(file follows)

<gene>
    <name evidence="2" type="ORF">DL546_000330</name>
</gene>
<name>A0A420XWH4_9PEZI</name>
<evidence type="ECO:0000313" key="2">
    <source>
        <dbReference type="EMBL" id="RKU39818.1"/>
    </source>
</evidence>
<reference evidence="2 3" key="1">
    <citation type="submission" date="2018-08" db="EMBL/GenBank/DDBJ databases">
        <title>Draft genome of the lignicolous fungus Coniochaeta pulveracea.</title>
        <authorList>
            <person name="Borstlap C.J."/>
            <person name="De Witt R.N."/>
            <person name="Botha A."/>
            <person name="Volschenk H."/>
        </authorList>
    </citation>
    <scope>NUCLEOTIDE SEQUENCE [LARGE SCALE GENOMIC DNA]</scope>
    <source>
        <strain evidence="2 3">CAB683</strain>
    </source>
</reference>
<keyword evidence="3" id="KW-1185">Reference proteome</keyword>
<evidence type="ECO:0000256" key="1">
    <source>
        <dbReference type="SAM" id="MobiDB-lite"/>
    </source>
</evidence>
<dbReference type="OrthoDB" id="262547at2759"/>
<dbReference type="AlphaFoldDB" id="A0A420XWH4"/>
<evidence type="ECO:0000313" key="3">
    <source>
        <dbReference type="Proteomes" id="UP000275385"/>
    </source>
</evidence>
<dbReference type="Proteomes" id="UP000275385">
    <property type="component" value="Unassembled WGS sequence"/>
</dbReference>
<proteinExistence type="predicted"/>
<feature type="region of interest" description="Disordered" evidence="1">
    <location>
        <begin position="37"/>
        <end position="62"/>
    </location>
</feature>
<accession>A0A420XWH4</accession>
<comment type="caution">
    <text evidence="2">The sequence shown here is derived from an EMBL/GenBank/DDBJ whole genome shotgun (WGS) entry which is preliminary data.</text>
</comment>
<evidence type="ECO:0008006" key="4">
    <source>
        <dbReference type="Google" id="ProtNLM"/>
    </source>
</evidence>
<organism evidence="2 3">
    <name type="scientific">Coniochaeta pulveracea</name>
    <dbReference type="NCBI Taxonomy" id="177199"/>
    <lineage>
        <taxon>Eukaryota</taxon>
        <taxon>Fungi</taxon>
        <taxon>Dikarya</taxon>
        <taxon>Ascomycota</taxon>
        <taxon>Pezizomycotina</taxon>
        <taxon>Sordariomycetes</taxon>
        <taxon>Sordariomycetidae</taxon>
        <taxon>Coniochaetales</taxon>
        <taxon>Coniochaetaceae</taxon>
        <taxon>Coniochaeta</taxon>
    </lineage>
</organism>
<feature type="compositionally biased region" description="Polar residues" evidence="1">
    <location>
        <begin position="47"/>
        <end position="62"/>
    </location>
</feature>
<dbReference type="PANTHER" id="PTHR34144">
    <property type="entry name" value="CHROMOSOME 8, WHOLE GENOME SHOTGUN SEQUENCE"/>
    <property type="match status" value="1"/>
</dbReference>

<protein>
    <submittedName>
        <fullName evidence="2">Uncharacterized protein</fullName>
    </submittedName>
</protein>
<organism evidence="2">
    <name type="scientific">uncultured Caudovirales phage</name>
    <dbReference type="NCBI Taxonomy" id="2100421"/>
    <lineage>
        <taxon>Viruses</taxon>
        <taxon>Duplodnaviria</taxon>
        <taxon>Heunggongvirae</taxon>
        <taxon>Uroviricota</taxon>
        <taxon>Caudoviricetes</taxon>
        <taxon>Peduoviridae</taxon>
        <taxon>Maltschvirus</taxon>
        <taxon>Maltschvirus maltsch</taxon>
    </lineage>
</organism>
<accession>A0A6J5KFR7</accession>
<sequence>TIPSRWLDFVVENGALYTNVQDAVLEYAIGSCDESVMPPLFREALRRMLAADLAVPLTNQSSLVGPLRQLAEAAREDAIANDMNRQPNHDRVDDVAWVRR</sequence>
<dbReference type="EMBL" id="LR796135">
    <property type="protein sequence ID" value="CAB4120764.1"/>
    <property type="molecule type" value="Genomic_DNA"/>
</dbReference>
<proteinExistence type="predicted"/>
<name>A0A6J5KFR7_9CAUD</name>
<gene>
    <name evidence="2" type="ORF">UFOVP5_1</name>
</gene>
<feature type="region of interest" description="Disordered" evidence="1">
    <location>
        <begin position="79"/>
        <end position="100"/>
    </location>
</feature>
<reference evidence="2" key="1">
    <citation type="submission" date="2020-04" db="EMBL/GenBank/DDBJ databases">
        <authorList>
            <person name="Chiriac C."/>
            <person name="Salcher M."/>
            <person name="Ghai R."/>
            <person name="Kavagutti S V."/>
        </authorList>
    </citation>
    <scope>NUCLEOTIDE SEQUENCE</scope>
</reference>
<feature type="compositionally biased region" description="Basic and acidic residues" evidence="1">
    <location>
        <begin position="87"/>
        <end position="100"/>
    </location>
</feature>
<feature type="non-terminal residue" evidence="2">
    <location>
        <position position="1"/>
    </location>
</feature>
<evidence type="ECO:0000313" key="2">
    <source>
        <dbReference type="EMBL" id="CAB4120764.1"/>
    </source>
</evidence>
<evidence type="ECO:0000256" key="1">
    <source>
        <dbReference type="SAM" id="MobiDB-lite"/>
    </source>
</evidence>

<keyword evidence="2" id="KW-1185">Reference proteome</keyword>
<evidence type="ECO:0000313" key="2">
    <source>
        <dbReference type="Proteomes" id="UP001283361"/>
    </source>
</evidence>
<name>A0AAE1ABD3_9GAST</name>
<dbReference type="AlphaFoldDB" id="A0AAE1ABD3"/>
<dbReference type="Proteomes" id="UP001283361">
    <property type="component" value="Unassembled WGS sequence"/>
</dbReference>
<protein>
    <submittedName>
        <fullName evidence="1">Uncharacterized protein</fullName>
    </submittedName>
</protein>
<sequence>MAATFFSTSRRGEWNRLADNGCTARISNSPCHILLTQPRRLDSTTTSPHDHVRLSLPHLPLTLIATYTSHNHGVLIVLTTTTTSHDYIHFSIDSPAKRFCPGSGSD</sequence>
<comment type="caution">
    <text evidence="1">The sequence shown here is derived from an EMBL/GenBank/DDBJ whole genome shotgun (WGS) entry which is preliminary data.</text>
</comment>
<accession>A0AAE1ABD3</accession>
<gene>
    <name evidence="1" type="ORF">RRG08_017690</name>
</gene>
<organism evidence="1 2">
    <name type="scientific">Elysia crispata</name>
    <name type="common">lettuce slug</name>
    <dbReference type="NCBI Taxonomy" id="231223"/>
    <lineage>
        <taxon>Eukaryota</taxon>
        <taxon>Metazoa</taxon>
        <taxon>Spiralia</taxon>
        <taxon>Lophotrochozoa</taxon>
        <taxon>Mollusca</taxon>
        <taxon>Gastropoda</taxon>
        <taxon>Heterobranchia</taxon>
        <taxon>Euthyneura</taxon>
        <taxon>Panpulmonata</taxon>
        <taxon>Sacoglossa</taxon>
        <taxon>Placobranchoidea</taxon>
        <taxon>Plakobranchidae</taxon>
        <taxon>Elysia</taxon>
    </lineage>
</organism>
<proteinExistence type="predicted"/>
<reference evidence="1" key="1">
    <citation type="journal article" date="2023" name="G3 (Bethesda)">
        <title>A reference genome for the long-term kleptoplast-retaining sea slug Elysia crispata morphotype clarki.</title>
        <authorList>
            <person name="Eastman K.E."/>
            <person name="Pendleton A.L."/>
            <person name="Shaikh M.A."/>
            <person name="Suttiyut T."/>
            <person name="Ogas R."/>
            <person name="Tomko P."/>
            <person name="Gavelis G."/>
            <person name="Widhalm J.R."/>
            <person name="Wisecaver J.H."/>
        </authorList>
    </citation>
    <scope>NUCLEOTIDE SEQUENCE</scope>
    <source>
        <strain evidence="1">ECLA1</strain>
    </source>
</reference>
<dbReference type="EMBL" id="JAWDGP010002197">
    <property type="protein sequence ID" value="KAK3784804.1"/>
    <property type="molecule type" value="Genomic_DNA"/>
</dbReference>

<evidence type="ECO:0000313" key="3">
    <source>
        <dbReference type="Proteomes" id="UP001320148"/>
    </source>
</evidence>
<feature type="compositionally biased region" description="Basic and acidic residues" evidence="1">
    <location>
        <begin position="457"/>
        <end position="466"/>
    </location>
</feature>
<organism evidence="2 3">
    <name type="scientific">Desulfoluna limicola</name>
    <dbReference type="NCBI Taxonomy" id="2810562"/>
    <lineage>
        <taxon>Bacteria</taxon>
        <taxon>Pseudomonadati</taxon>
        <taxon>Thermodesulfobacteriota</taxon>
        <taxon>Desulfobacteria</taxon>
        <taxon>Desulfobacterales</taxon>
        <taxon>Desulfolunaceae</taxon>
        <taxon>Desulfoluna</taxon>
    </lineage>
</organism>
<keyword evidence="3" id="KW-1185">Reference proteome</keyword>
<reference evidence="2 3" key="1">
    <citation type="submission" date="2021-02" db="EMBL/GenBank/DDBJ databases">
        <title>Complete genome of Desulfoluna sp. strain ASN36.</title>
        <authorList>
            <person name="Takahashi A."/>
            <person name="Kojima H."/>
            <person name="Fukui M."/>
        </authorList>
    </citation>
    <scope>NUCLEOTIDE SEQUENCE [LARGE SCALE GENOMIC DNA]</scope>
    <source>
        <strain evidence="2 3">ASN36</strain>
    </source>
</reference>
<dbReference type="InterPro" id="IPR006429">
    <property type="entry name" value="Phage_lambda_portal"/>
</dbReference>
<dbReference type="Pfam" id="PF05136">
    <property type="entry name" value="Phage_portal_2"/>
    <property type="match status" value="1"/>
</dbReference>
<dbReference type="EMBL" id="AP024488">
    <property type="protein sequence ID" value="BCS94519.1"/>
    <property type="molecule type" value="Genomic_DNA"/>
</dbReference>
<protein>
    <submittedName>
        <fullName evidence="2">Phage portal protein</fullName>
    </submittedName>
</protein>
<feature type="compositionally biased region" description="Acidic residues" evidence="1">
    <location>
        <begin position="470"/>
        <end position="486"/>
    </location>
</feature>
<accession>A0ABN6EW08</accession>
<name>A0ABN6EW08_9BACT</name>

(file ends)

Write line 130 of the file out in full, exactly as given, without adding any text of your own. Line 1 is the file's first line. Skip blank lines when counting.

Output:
<feature type="compositionally biased region" description="Basic and acidic residues" evidence="1">